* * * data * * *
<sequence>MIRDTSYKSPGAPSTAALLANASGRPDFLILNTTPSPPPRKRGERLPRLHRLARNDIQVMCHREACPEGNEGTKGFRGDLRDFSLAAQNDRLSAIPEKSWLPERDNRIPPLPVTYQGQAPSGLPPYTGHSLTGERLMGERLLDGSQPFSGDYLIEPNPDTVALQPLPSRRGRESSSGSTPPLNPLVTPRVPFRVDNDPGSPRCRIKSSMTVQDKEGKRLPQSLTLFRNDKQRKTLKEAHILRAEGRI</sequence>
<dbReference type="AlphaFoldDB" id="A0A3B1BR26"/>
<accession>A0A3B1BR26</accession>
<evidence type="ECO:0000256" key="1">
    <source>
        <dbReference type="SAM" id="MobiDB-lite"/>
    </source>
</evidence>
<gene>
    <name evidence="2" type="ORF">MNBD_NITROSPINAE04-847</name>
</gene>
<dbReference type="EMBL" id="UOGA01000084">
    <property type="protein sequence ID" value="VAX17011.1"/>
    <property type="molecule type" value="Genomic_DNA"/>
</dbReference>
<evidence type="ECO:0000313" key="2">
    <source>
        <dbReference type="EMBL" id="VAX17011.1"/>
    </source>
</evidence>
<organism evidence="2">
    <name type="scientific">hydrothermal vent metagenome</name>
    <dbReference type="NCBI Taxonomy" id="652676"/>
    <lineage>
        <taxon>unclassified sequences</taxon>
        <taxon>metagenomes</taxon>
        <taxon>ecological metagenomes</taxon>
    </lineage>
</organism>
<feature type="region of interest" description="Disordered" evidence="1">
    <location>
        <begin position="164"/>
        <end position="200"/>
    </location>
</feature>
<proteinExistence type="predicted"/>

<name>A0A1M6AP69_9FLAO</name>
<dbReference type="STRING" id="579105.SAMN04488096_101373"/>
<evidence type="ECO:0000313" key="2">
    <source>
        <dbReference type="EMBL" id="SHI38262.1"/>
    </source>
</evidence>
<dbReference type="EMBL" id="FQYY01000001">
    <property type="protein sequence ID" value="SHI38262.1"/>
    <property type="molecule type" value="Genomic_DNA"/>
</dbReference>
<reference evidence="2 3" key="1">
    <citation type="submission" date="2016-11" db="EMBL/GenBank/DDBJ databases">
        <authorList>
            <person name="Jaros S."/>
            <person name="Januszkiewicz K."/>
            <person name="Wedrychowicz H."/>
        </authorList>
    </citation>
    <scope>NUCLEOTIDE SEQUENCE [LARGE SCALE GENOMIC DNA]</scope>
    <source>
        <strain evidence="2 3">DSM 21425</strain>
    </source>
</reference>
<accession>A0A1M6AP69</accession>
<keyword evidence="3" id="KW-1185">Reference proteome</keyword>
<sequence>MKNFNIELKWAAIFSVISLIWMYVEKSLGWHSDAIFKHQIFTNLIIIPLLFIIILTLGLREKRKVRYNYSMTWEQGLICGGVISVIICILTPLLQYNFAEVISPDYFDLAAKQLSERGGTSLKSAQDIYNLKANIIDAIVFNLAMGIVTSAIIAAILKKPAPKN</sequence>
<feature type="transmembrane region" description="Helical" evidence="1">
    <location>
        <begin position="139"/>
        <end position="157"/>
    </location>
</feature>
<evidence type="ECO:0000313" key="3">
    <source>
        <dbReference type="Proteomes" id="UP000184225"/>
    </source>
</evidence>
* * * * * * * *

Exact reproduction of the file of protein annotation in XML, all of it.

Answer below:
<sequence>MIRDTSYKSPGAPSTAALLANASGRPDFLILNTTPSPPPRKRGERLPRLHRLARNDIQVMCHREACPEGNEGTKGFRGDLRDFSLAAQNDRLSAIPEKSWLPERDNRIPPLPVTYQGQAPSGLPPYTGHSLTGERLMGERLLDGSQPFSGDYLIEPNPDTVALQPLPSRRGRESSSGSTPPLNPLVTPRVPFRVDNDPGSPRCRIKSSMTVQDKEGKRLPQSLTLFRNDKQRKTLKEAHILRAEGRI</sequence>
<dbReference type="AlphaFoldDB" id="A0A3B1BR26"/>
<accession>A0A3B1BR26</accession>
<evidence type="ECO:0000256" key="1">
    <source>
        <dbReference type="SAM" id="MobiDB-lite"/>
    </source>
</evidence>
<gene>
    <name evidence="2" type="ORF">MNBD_NITROSPINAE04-847</name>
</gene>
<dbReference type="EMBL" id="UOGA01000084">
    <property type="protein sequence ID" value="VAX17011.1"/>
    <property type="molecule type" value="Genomic_DNA"/>
</dbReference>
<evidence type="ECO:0000313" key="2">
    <source>
        <dbReference type="EMBL" id="VAX17011.1"/>
    </source>
</evidence>
<organism evidence="2">
    <name type="scientific">hydrothermal vent metagenome</name>
    <dbReference type="NCBI Taxonomy" id="652676"/>
    <lineage>
        <taxon>unclassified sequences</taxon>
        <taxon>metagenomes</taxon>
        <taxon>ecological metagenomes</taxon>
    </lineage>
</organism>
<feature type="region of interest" description="Disordered" evidence="1">
    <location>
        <begin position="164"/>
        <end position="200"/>
    </location>
</feature>
<proteinExistence type="predicted"/>

<name>A0A1M6AP69_9FLAO</name>
<dbReference type="STRING" id="579105.SAMN04488096_101373"/>
<evidence type="ECO:0000313" key="2">
    <source>
        <dbReference type="EMBL" id="SHI38262.1"/>
    </source>
</evidence>
<dbReference type="EMBL" id="FQYY01000001">
    <property type="protein sequence ID" value="SHI38262.1"/>
    <property type="molecule type" value="Genomic_DNA"/>
</dbReference>
<reference evidence="2 3" key="1">
    <citation type="submission" date="2016-11" db="EMBL/GenBank/DDBJ databases">
        <authorList>
            <person name="Jaros S."/>
            <person name="Januszkiewicz K."/>
            <person name="Wedrychowicz H."/>
        </authorList>
    </citation>
    <scope>NUCLEOTIDE SEQUENCE [LARGE SCALE GENOMIC DNA]</scope>
    <source>
        <strain evidence="2 3">DSM 21425</strain>
    </source>
</reference>
<accession>A0A1M6AP69</accession>
<keyword evidence="3" id="KW-1185">Reference proteome</keyword>
<sequence>MKNFNIELKWAAIFSVISLIWMYVEKSLGWHSDAIFKHQIFTNLIIIPLLFIIILTLGLREKRKVRYNYSMTWEQGLICGGVISVIICILTPLLQYNFAEVISPDYFDLAAKQLSERGGTSLKSAQDIYNLKANIIDAIVFNLAMGIVTSAIIAAILKKPAPKN</sequence>
<feature type="transmembrane region" description="Helical" evidence="1">
    <location>
        <begin position="139"/>
        <end position="157"/>
    </location>
</feature>
<evidence type="ECO:0000313" key="3">
    <source>
        <dbReference type="Proteomes" id="UP000184225"/>
    </source>
</evidence>